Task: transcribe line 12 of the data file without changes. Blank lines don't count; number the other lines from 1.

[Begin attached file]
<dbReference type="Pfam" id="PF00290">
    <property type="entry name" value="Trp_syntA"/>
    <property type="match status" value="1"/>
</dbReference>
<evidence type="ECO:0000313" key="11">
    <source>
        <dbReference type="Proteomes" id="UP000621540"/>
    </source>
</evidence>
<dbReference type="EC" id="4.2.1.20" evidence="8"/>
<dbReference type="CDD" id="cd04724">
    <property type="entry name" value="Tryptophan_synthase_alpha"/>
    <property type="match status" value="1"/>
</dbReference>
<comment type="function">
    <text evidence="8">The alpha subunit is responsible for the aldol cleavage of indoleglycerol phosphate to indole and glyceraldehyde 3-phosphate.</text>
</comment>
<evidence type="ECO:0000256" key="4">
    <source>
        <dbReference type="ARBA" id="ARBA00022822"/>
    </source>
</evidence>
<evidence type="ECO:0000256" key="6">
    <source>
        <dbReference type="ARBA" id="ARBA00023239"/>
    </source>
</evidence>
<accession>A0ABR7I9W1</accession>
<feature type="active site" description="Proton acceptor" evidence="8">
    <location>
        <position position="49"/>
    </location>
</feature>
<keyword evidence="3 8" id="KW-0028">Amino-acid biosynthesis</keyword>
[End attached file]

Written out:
    <property type="entry name" value="Tryptophan_synthase_alpha"/>